Harvey Gantt & the Desegregation of Clemson University, 1963–
In 1963, Harvey Gantt, a Charleston, South Carolina resident by birth, was admitted to Clemson University into the aschool of architecture. He was Clemson's first African American student, and today he operates an architecture practice and is an active member of the Democratic Party in North Carolina. Gantt is the protagonist of Clemson's "integration with dignity" narrative, but that is far from the whole story. Before Gantt was admitted, he had to fight for admittance.
After submitting an application for a transfer to Clemson from Iowa State University, Harvey Gantt was repeatedly told that his application was missing some key information and that until that information was submitted, his application could not be processed. This became a somewhat heated back-and-forth correspondence over the course of several semesters until Gantt decided to pursue legal action, after which point the University processed his application and accepted his transfer.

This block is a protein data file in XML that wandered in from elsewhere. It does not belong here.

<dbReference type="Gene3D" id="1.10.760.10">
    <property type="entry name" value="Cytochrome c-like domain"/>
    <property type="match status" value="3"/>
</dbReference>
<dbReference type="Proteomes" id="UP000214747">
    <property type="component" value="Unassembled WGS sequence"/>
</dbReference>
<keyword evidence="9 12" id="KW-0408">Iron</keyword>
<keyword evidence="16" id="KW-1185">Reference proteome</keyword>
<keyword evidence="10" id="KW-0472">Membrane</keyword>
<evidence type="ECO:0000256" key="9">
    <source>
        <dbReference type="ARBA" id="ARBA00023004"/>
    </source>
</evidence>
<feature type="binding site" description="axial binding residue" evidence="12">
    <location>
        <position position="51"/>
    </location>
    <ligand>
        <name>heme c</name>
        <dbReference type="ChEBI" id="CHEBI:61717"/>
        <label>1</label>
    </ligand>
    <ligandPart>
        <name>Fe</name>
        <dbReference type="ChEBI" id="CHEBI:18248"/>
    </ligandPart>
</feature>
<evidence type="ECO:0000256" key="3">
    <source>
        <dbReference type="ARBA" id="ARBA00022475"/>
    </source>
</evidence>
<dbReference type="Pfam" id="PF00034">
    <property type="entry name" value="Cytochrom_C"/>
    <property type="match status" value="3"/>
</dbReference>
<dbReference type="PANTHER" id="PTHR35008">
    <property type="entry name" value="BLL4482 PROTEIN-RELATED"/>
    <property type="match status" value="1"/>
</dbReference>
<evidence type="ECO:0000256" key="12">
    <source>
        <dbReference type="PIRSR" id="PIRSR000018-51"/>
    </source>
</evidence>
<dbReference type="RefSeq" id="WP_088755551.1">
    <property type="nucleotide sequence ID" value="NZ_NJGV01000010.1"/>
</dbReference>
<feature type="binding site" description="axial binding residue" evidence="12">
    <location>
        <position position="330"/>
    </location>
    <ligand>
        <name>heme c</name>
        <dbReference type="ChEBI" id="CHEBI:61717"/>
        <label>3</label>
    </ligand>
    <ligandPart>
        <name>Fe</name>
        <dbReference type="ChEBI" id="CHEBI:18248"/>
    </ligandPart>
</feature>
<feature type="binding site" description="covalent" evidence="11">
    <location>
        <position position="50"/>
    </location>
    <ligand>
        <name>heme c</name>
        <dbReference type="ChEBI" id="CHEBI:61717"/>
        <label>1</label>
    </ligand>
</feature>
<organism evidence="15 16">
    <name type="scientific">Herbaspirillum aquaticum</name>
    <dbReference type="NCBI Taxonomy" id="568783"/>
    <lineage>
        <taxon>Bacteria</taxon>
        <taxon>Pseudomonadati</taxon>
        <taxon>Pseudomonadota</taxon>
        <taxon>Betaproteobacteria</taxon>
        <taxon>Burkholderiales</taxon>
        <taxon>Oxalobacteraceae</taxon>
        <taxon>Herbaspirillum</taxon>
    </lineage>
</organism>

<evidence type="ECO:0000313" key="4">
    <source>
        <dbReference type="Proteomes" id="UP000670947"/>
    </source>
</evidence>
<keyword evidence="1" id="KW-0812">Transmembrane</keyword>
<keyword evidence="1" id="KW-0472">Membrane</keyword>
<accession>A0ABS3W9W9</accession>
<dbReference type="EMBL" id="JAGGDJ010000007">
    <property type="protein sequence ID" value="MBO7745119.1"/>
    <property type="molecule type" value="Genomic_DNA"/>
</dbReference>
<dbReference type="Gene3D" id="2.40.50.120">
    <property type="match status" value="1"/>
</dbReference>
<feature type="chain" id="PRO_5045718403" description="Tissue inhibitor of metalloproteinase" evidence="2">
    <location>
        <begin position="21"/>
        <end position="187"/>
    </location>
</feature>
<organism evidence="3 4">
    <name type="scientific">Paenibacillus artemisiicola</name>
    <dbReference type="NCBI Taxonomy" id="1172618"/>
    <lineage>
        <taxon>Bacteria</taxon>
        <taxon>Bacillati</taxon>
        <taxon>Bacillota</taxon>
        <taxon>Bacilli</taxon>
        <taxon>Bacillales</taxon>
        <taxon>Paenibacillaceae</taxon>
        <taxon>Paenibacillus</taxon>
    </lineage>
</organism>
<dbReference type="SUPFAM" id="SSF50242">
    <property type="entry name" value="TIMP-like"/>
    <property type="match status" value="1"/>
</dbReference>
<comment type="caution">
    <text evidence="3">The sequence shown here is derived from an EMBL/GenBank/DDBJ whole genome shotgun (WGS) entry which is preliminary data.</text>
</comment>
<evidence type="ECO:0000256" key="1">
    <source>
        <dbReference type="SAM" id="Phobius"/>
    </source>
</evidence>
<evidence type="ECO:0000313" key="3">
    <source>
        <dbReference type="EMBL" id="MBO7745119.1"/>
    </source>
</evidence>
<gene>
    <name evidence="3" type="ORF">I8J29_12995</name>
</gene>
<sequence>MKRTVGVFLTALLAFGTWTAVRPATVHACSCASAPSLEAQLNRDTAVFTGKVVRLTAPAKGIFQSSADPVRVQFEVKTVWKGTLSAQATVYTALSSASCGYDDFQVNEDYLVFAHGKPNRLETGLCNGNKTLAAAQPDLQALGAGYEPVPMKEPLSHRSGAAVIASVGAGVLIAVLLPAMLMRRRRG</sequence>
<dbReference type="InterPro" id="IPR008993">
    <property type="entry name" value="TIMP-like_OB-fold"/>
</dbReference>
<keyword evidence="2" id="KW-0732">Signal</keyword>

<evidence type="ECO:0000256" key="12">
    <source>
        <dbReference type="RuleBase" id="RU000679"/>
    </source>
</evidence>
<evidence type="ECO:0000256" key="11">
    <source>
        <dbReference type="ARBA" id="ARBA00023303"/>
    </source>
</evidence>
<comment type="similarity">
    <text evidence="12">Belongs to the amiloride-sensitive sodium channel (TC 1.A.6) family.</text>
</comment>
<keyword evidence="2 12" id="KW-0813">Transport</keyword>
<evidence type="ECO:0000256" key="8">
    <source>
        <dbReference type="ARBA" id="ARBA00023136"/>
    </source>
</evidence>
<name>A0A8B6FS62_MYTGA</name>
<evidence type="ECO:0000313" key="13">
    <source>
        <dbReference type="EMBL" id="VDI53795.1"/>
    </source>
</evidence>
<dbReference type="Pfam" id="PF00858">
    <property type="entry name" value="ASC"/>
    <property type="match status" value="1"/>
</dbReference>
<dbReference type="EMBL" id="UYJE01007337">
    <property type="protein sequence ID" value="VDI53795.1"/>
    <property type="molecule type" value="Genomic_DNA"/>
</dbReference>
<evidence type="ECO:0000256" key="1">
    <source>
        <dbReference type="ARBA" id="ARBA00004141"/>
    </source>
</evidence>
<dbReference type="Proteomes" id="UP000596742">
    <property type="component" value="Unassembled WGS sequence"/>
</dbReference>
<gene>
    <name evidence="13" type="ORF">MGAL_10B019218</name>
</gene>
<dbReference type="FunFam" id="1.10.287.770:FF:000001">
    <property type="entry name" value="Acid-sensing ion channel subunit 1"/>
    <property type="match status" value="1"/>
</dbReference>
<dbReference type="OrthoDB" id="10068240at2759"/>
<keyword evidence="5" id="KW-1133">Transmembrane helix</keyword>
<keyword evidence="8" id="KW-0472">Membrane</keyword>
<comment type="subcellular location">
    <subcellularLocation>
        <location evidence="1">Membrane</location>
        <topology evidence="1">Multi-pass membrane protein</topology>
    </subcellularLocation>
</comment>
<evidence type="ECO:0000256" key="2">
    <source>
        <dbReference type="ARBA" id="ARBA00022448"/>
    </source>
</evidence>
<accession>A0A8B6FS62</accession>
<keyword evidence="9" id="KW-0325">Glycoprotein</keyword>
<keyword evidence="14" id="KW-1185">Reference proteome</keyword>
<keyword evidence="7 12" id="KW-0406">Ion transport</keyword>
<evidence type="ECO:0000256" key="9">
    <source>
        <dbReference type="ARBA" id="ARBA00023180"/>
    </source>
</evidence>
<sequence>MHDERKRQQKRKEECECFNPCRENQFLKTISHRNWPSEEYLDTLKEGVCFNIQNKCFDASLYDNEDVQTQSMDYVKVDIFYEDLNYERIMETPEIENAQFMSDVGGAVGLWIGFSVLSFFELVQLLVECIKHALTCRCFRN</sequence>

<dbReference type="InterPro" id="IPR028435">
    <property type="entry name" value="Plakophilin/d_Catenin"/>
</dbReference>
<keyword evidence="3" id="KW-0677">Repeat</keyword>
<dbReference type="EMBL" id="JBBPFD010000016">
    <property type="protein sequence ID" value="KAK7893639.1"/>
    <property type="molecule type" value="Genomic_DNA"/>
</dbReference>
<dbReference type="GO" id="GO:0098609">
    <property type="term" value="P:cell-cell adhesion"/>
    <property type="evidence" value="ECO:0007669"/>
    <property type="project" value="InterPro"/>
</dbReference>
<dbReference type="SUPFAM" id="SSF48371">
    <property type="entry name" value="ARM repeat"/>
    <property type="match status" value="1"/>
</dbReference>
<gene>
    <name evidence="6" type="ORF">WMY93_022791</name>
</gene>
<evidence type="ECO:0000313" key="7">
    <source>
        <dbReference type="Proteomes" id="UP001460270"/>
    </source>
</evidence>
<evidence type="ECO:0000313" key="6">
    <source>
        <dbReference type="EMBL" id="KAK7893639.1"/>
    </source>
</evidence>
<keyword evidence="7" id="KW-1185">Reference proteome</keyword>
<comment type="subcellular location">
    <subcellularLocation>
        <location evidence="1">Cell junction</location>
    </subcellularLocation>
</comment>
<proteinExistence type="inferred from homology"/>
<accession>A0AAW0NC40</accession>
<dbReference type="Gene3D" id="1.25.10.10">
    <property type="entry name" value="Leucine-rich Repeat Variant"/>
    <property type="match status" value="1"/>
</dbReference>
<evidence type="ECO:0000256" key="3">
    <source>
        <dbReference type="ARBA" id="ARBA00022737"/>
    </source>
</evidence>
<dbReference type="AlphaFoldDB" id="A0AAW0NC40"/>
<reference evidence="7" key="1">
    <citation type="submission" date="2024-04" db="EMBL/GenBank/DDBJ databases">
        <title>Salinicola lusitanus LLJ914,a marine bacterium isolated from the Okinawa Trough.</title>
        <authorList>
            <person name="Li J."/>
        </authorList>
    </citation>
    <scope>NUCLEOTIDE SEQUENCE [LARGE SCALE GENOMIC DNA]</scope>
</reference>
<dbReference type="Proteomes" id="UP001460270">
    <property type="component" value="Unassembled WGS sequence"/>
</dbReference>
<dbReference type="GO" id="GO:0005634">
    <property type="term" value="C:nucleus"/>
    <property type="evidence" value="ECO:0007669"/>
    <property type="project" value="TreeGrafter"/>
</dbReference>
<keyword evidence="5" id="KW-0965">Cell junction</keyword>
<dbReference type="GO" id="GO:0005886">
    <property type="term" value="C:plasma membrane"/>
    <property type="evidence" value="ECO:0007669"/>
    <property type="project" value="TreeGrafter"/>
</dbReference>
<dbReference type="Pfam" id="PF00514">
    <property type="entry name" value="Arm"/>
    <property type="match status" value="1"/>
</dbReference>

Not wanting another incident like the one at Ole Miss to occur on his own campus, Robert C. Edwards, Clemson's eighth president, who held office from 1958 until 1979, went to great lengths to ensure a smooth transition for Gantt. And thus, because Gantt's admission was met without a riotous frenzy, it was remembered as dignified, despite the apparent administrative forces which were initially against him and the long and strained correspondence which took place before his eventual admission.